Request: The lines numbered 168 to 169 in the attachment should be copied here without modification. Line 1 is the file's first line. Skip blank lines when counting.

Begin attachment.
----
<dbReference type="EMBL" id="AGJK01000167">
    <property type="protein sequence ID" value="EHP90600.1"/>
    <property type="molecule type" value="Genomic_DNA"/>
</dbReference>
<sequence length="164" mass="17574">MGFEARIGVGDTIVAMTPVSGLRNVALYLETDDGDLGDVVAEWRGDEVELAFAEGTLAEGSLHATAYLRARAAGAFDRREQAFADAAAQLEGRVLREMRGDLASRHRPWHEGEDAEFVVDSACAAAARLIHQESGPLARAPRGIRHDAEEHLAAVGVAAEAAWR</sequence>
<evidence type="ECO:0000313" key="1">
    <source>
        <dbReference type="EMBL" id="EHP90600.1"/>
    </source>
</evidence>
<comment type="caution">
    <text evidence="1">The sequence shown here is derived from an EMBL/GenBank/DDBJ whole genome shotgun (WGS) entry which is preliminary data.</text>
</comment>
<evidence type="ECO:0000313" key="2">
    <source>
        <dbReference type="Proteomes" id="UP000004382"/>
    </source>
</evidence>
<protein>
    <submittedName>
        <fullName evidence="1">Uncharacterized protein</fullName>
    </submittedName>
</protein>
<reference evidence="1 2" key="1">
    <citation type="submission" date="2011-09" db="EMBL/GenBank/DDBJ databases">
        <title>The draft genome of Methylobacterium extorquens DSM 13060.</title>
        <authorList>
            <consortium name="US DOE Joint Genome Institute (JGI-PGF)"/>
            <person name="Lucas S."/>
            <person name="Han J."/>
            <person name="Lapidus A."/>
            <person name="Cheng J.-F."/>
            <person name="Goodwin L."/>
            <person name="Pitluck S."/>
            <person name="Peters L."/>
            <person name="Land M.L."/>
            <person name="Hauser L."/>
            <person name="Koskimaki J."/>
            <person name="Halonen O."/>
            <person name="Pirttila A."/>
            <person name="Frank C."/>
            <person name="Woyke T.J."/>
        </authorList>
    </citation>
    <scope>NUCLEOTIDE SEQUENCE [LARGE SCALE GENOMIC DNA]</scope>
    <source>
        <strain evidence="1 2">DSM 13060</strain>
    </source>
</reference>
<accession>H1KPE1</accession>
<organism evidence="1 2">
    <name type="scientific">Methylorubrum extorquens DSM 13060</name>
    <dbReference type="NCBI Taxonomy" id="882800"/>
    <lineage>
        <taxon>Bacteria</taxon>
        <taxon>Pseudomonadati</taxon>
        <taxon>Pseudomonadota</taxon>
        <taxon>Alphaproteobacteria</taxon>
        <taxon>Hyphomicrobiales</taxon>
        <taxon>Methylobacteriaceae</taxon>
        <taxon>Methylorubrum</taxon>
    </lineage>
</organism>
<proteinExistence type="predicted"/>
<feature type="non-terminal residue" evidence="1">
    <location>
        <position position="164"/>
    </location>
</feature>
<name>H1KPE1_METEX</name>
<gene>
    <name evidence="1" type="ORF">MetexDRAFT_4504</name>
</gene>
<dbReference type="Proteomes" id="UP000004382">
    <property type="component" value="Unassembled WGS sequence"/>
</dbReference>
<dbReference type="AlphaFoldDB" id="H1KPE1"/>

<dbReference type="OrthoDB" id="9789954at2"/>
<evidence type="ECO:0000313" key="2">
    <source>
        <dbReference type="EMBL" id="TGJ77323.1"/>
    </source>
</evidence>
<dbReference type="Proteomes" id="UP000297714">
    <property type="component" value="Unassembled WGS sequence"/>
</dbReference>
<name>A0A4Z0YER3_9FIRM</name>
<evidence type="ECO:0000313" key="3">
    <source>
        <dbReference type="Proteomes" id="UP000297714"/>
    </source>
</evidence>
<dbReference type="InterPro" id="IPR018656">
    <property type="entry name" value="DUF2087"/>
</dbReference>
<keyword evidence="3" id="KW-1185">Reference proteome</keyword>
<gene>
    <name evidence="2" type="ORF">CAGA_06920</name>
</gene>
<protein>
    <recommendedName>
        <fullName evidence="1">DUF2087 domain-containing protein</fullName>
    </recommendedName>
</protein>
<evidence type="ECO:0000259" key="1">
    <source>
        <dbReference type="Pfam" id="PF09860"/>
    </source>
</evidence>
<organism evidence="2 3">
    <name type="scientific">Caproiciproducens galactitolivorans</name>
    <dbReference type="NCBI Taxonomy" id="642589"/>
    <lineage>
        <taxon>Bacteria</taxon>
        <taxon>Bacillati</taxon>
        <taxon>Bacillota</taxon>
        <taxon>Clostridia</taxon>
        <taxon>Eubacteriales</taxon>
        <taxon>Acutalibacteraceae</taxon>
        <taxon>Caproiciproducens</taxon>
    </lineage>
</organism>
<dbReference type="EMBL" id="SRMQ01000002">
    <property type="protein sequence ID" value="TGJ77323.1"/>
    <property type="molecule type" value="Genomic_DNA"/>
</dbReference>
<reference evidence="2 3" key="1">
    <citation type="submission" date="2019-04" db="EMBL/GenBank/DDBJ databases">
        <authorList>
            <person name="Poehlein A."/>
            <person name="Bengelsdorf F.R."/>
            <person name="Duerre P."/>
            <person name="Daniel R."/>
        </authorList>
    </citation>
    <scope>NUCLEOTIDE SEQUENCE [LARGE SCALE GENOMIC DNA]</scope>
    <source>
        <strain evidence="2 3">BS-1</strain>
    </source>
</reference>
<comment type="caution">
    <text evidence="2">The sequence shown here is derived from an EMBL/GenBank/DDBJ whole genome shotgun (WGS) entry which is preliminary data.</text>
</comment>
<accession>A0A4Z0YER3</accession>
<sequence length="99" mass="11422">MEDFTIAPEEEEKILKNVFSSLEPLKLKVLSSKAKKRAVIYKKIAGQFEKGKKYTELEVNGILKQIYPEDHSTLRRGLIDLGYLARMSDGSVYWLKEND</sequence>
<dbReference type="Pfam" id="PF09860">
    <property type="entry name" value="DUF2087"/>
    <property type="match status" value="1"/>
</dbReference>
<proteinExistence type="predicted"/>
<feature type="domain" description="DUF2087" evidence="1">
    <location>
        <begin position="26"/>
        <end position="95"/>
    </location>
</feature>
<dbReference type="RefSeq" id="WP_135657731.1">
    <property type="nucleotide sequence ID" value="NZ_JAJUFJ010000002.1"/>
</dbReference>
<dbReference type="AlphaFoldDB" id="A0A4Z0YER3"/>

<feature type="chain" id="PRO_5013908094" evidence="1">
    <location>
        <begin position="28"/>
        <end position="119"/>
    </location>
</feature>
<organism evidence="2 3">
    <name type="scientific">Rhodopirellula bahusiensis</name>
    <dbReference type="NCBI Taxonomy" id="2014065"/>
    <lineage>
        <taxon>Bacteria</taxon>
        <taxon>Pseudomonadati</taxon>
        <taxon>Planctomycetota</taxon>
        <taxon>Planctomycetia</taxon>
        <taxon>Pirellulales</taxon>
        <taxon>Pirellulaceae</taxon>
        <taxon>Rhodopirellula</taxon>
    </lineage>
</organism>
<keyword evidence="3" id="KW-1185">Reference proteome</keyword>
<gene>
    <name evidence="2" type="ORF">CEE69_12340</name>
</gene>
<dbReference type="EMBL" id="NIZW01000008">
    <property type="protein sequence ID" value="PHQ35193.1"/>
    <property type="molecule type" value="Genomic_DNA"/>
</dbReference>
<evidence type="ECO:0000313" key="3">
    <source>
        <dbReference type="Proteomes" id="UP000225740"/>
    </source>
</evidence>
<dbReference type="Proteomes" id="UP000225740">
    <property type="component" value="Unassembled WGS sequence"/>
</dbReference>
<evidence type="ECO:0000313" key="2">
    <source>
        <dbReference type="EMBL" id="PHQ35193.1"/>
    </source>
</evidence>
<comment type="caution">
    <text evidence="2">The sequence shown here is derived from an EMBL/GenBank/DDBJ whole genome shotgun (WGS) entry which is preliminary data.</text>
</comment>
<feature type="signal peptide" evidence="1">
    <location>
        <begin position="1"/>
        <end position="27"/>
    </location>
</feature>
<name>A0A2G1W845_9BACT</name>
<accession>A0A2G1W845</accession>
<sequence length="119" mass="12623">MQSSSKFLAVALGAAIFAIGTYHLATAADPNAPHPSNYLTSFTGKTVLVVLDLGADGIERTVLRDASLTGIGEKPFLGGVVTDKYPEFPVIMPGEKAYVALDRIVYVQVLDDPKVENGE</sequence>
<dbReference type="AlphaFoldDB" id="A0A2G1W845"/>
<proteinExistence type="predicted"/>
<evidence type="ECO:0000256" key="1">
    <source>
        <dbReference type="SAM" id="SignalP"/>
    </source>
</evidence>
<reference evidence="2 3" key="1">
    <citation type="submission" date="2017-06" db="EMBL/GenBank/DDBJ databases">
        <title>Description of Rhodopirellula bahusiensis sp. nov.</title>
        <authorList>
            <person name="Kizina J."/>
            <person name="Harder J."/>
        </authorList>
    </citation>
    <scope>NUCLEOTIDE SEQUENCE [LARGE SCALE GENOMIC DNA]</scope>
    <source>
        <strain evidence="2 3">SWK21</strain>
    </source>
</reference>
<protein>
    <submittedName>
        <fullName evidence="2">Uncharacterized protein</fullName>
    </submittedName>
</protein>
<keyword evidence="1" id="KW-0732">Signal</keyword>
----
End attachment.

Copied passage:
    <name type="scientific">Rhodopirellula bahusiensis</name>
    <dbReference type="NCBI Taxonomy" id="2014065"/>